Historical fiction, fourth book in the Birchbark series. Adventure about a young boy in 1800s who is stolen from his family.
How would you feel if you were stolen away in the night from your twin brother, your best friend since birth? In this exciting fourth installment in the Birchbark House series by Louise Erdrich, Chickadee struggles valiantly to be reunited with his twin and family. He cleverly escapes from his not-so-bright kidnappers, is found by some missionaries and has to escape again when they want to clean him up, which includes cutting of his long braids! This story that takes place in 1866 in the homelan ...more
I was disappointed in this historical fiction possible WAW nominee. It is the 4th book in the Birchbark House series, but that wasn't the problem. A map of the story is included at the front of the book and I tried to follow it but the story just didn't work with the map! So that bothered me as well as some conflicting info in the story. It's about twin Ojibwe boys who are separated when one of them is kidnapped. The whole family moves to the plains in their search for the missing boy as the rem ...more
A wonderful little book for younger/middle grade readers. 2012 is the year of Louise Erdrich (This book already won the 2012 Scott ODell Award for historical fiction and her adult novel The Round House won the Nat Book Award). This would be a nice companion to students reading Little House books as it offers another experience of a fascinating family moving through the northern woods/plains.

Adding: This is the first book in this series (this is #4) that I have read and didn't feel that I needed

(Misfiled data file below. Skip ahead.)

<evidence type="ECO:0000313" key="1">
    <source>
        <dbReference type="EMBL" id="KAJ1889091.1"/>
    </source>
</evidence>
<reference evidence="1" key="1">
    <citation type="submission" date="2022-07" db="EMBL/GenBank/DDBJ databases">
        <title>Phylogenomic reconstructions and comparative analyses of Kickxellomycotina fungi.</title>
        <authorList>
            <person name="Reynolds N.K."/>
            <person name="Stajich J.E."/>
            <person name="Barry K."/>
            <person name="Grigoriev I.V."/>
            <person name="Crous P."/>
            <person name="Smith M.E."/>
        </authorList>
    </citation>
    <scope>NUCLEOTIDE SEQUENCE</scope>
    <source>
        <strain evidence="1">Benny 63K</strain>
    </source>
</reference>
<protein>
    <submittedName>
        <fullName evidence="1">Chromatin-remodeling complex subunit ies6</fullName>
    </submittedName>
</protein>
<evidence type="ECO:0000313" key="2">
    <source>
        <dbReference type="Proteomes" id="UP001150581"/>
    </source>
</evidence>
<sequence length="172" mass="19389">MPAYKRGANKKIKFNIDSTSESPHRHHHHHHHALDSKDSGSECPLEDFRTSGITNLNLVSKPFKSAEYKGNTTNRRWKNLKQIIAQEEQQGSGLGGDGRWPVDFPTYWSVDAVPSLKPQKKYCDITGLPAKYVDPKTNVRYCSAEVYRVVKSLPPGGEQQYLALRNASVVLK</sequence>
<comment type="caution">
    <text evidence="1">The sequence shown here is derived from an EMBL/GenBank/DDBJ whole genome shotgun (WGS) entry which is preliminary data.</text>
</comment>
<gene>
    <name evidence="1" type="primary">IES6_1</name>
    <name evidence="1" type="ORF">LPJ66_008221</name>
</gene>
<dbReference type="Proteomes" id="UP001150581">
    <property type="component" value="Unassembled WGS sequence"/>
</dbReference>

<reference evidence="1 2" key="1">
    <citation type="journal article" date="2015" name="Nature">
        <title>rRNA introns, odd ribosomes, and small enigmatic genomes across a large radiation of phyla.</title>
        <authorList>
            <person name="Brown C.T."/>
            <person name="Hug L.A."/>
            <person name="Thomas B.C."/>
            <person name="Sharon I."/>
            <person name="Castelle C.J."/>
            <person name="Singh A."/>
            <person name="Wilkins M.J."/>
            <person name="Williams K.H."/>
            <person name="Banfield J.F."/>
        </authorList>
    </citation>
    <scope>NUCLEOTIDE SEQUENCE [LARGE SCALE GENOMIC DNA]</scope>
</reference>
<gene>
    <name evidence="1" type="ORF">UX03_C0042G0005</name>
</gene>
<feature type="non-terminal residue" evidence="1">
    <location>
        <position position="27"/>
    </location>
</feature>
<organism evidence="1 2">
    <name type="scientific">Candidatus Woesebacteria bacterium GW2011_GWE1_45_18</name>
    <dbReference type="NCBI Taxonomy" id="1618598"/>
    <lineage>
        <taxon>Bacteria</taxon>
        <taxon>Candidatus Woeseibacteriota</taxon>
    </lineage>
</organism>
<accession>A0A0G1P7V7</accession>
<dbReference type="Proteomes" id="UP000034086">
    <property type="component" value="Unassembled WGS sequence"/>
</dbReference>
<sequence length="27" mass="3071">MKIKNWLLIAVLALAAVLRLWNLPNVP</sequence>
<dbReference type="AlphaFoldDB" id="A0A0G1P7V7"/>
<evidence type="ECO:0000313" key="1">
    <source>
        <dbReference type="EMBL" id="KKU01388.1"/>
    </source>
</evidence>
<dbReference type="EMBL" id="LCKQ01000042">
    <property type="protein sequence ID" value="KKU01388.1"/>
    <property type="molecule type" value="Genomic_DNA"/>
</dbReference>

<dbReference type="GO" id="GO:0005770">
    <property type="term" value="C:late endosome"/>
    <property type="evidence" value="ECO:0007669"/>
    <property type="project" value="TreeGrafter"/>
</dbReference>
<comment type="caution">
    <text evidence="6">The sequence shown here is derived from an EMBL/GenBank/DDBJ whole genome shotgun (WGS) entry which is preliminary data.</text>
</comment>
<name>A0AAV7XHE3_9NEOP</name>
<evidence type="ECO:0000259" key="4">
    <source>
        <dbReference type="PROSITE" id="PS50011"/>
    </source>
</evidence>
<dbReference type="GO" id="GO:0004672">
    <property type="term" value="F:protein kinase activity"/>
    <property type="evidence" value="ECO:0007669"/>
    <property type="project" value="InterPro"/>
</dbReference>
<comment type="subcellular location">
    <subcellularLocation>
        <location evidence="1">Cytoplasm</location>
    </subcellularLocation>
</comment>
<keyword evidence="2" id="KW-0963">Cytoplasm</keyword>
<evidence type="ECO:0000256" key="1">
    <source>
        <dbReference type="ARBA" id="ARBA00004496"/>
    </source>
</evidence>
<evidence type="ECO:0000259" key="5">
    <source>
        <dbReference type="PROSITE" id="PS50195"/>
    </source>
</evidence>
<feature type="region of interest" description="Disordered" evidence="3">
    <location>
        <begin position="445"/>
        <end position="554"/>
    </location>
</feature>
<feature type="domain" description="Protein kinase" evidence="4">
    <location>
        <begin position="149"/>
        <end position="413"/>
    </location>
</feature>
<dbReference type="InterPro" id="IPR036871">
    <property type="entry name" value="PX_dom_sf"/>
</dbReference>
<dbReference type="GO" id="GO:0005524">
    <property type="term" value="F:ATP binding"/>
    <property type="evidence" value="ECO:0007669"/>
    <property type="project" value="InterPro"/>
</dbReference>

ARC received from Giveaway

"Chickadee" is Book 4 in the Birchbark House Series by Louise Erdrich. I found the book very well-researched and well-written. Chickadee is one of a set of twins who is kidnapped from his family's home in the middle of the night. The kidnappers think it's OK to take him because his family has two who look the same. This is the story of Chickadee making his way back to his family. He has many adventures and meets some spirits who help him. This would be a g
Nov 28, 2014 Beth rated it 4 of 5 stars
Shelves: 2014, kids
I really enjoyed this installment in the birchbark series. I am hopeful my students will, too.
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Karen Louise Erdrich is a American author of novels, poetry, and children's books. Her father is German American and mother is half Ojibwe and half French American. She is an enrolled member of the Anishinaabe nation (also known as Chippewa). She is widely acclaimed as one of the most significant Native writers of the second wave of what critic Kenneth Lincoln has called the Native American Renais ...more
More about Louise Erdrich...

Other Books in the Series

The Birchbark House (4 books)
  • The Birchbark House
  • The Game of Silence
  • The Porcupine Year